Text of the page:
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Old 05-22-12, 10:48 AM
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How much is the offset at the worst place? Is this sucking up an inch or 1/8"?
This is interesting. When you learn the cause and solution let is all know.
 
  #11  
Old 05-22-12, 11:07 AM
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What seems odd is that the drywall is sucking UPWARD as the trusses and framing EXPAND. Assuming the trusses are all parallel to the gable end truss, the only thing I could imagine is that somehow, as the next truss from the wall expands it perhaps pushes the bottom chord down and it is somehow causing the foam to act as a fulcrum, forcing the drywall upward next to the wall. I can't see how that drywall could possibly go up since it is also foamed and should be screwed to blocking unless maybe it wasn't blocked above.

Pictures might be helpful.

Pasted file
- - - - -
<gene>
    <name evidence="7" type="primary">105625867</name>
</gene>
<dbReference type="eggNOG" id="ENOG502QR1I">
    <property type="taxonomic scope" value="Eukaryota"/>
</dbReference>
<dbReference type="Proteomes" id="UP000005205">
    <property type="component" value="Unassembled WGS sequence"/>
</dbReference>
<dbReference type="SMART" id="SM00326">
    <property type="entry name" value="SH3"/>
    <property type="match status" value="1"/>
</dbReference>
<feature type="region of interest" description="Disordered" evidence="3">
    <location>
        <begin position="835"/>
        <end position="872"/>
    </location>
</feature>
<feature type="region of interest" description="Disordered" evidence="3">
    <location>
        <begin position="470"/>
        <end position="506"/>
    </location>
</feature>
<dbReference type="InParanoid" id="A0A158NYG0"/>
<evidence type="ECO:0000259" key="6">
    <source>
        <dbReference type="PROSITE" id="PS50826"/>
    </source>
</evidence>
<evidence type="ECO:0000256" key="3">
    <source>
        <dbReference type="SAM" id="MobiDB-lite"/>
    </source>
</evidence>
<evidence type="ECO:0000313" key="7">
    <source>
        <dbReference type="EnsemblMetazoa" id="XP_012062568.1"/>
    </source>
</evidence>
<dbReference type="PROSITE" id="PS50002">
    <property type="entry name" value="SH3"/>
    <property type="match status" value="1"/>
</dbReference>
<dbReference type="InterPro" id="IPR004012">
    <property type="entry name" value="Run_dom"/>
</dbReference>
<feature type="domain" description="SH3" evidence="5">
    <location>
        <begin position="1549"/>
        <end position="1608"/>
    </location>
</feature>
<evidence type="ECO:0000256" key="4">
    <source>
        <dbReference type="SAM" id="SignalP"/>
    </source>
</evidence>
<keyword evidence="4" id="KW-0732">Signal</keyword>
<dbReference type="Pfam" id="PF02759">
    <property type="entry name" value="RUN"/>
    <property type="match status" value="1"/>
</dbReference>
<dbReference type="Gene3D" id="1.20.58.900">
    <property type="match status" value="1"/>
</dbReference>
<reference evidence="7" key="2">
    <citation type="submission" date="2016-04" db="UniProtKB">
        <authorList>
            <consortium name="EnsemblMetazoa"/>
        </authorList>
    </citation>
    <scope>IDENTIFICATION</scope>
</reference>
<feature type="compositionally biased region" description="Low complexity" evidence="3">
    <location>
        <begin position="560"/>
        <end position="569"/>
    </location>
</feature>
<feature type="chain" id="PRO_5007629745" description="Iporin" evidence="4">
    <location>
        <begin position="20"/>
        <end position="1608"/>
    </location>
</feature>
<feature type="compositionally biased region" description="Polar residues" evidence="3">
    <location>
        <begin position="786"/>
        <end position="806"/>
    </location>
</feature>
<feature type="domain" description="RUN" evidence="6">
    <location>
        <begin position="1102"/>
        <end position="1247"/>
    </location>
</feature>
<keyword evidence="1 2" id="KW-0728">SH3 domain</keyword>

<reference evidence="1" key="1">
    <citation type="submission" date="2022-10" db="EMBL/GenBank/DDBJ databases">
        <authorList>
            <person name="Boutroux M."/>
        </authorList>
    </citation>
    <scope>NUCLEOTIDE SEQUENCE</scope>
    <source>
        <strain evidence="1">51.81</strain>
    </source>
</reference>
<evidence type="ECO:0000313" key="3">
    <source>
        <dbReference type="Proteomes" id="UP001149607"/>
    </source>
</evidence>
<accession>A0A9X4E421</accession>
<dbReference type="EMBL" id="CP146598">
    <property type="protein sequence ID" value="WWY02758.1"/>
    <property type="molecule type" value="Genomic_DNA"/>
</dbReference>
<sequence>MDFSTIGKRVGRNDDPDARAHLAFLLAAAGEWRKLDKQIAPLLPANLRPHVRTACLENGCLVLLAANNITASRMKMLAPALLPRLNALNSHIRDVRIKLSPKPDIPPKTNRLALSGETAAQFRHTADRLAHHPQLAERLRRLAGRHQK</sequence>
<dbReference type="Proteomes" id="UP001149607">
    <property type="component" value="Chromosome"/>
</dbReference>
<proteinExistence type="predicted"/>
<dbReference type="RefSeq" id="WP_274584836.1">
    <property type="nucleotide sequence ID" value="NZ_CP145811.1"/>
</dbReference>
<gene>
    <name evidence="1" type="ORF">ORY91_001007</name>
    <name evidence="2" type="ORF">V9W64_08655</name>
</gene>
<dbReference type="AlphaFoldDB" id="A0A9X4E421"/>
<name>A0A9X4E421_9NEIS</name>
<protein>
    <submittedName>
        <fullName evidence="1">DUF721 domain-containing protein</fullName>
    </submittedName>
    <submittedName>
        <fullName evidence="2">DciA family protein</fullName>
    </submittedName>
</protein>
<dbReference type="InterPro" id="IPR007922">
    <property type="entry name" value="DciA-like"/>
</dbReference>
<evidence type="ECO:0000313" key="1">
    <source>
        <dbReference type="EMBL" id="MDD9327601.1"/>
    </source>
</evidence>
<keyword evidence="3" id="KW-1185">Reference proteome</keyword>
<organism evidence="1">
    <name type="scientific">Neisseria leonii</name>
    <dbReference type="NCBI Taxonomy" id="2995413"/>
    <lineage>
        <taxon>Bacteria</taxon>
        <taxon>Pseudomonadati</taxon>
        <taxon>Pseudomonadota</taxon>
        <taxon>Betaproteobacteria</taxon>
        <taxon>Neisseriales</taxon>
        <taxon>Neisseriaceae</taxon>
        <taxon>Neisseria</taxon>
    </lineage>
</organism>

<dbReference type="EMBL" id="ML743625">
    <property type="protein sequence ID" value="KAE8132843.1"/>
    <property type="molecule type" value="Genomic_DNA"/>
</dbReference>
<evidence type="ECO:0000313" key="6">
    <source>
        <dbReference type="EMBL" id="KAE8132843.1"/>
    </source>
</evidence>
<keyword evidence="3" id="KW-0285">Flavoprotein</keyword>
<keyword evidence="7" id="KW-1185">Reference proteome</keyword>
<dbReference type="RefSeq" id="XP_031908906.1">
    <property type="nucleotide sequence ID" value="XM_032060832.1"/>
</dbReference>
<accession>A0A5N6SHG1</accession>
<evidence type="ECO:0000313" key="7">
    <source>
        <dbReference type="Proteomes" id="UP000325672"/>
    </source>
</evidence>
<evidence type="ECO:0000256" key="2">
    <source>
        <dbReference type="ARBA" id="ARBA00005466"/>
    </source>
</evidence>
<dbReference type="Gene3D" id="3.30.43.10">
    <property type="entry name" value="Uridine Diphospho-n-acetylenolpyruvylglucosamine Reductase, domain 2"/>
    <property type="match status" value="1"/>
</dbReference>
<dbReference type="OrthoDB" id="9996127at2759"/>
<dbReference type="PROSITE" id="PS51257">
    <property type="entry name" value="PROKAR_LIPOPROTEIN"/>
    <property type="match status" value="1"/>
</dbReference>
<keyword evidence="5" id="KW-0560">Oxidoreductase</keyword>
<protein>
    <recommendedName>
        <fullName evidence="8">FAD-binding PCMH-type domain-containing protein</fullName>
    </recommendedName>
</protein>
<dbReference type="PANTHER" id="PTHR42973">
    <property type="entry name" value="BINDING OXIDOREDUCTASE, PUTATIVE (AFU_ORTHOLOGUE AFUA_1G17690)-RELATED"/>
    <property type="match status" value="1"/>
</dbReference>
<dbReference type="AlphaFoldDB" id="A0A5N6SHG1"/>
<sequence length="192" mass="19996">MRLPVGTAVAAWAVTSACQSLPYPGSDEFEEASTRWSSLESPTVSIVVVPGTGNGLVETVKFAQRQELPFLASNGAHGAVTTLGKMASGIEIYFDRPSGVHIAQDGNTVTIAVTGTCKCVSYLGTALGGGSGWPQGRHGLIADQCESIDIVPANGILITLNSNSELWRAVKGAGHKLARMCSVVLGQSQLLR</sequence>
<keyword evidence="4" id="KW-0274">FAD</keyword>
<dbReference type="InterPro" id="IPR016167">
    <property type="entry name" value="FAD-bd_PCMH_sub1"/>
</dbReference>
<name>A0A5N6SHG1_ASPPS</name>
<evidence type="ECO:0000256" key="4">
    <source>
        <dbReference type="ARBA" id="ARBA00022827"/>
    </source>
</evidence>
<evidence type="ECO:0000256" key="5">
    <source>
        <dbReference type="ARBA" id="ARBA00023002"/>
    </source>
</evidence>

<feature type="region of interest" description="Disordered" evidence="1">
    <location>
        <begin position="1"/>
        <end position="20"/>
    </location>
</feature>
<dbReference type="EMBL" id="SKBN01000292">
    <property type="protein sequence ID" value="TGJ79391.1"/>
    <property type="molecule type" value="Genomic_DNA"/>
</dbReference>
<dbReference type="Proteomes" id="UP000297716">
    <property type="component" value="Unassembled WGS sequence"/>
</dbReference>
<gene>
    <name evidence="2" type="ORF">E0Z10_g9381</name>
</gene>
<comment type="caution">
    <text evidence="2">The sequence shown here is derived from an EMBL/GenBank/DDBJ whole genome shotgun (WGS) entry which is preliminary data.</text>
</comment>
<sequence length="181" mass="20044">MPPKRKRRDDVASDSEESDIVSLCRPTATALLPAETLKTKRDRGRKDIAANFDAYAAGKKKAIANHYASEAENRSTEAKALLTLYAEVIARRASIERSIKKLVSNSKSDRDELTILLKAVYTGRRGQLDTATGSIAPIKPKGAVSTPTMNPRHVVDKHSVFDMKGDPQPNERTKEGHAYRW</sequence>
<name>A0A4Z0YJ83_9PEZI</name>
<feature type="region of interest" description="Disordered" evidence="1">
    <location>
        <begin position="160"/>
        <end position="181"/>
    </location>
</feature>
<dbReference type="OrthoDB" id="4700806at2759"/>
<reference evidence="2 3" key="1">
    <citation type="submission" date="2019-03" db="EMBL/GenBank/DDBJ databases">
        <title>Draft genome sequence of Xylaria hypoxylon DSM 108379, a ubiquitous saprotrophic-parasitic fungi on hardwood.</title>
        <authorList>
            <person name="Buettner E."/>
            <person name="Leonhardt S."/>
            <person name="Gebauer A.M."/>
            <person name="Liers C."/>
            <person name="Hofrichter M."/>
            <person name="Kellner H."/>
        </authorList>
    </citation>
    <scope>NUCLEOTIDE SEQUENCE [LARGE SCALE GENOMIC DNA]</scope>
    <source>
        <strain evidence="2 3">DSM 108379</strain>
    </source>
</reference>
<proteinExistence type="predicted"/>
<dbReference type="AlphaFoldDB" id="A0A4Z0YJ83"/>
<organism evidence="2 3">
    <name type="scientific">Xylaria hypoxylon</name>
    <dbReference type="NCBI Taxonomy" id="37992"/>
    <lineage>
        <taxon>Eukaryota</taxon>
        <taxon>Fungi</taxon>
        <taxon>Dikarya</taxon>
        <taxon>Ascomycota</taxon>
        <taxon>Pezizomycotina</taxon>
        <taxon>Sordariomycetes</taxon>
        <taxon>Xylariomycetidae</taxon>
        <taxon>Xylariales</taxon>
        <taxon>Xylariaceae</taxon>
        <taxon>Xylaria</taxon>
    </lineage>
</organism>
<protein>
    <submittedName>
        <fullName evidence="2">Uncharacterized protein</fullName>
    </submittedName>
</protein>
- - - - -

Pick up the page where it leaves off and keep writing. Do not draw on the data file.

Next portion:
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Old 05-22-12, 11:34 AM
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One more question. Well, maybe more. Is the drywall uniformly pulled up or are there waves where the joists stay put and the drywall between is sucked up? That is does the whole ceiling buckle or only the drywall between the joists? And if you do nothing this summer will it come back in line in the winter?

Does this variation change when there is a cool day in the summer or a warm day in the winter?
What kind of roof do you have? What attic ventilation do you have?
Is the lower part of the roof curled up in the summer and down in the winter to match what is happening on the inside?
And what kind of light fixtures do you have?
 
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Old 12-03-23, 05:49 PM
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The ceiling warp is caused by your air conditioner pulling the moisture out of the air as it cools. The warmer (thinner) air above the foam will try to pull the cold air out.
 
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Old 12-05-23, 10:55 AM
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physh - please check the dates on the threads before replying, this one is more than a decade old.